Tuesday, April 23, 2013
A Study in Scarlet by Sir Arthur Conan Doyle
Newly returned from Afghanistan. a war injured Dr. John Watson, is trying to find his way in a London he is no longer familiar with. Through a casual conversation with an acquaintance, Dr. Watson learns of a possible roommate to share expenses with. It's that chance meeting that Dr. Watson first enters into the life of Sherlock Holmes, a young man trying to make it as an independent detective.
At first, while Dr. Watson seems to be impressed with Holmes' abilities, he not completely taken in with the idea. When Holmes is asked to consult on his very first murder case, Dr. Watson is about to find out how wrong he was in doubting his friend and his keen observation skills.
Little do they know that the murder is really the ending of a story that started thirty-four years ago, in a country separated from them by the Atlantic Ocean. It will take all of Holmes' observation and reasoning skills to piece the puzzle together. If he can't, he may not get a second chance.
It's been a little over two years since I first dipped my toes into the waters of Sherlock Holmes. I reviewed The Adventures of Sherlock Holmes back in March of 2011, and for whatever reason I never bothered to look and see if those short stories were the beginning of the tale. For all of you fans out there, you already know the answer to that, A Study in Scarlet is where Sherlock and Watson first hook up. And it was here that I decided would be the best place to continue on my journey. I'm actually going to try and read the rest of the Holmes canon in order.
I really enjoyed getting to know Holmes and Watson as they are getting to know each other. A lot of the mysteries I have read start with a pairing already together, so you never get to see how it all started. You have to catch clues given throughout a series in order to understand the dynamics of the relationship as it progresses through the years. With Holmes and Watson, you get to see it from the beginning, something I really enjoyed reading about.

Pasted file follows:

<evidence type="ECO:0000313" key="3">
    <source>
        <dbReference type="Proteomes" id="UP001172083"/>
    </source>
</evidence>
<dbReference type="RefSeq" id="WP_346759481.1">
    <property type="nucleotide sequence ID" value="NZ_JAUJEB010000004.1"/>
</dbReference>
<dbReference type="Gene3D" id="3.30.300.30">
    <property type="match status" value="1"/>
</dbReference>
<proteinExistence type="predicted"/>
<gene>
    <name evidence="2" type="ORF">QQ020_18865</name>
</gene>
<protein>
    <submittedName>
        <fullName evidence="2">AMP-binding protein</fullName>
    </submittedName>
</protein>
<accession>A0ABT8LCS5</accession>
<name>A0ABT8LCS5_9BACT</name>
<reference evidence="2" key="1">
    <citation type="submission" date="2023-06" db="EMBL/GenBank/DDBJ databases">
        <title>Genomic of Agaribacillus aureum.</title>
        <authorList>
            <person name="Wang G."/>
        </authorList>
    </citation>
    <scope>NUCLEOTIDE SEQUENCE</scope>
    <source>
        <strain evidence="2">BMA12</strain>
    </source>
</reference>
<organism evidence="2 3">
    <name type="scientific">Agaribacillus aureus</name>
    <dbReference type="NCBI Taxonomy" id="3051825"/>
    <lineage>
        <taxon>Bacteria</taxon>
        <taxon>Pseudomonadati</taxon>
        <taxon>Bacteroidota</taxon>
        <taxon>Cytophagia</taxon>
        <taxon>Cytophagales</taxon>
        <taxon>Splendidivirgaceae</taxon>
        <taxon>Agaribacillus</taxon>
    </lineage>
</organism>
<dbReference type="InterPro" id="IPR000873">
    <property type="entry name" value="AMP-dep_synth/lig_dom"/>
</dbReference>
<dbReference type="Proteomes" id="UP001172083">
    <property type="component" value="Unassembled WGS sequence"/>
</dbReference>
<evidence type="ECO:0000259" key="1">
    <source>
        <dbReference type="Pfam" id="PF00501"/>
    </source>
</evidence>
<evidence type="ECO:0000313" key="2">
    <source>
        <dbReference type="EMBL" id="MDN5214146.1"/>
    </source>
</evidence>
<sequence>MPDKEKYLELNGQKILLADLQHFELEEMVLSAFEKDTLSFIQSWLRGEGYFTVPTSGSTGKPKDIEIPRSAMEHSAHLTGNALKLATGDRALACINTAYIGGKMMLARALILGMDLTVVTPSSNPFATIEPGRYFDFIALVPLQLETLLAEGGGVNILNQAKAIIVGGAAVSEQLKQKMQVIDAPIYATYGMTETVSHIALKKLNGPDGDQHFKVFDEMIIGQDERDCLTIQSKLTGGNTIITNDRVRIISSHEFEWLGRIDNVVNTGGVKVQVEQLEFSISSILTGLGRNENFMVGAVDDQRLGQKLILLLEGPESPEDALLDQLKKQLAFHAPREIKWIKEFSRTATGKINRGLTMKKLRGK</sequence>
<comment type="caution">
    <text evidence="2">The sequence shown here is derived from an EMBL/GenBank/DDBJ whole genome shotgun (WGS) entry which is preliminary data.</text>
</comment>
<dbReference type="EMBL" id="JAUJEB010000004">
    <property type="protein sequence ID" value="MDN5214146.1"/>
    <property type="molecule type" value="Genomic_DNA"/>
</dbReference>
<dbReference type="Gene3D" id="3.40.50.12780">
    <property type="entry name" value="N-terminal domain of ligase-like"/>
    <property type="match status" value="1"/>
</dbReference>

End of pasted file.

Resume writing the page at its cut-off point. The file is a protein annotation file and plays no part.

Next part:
The mystery itself was a classic example of a vintage mystery. A dead man is found in a vacant house, no marks upon his body, and a strange message written upon a wall. Two of Scotland Yard's best detectives are assigned to the case, and they decide to call Holmes in almost at once. From the beginning, there seems to be no leads and no real direction to take the investigation in. Holmes being Holmes, he acts strangely and asks the oddest questions, questions that everyone else seems to not get the point of. Once they leave the location of the crime, his behavior just gets stranger.
What nobody really knows, including the audience, is all the work he is doing behind the scenes in order to solve the case. I do wish there would have been a little more insight given to the audience, instead of having a solution sprung on us. Granted, the explanation is long and complex, and doesn't really leave any questions unanswered. Though the Mormon aspect of it, takes a little stretching of the imagination. I'm not sure how much of the Mormon history expressed in the book is accurate, but the attitude the book takes is the only aspect that really does date the story.
Now that I have the opening gambit out of the way, I'm really looking forward to the rest of the Holmes/Watson partnership.
Challenges: A-Z, VM (Colorful Crime)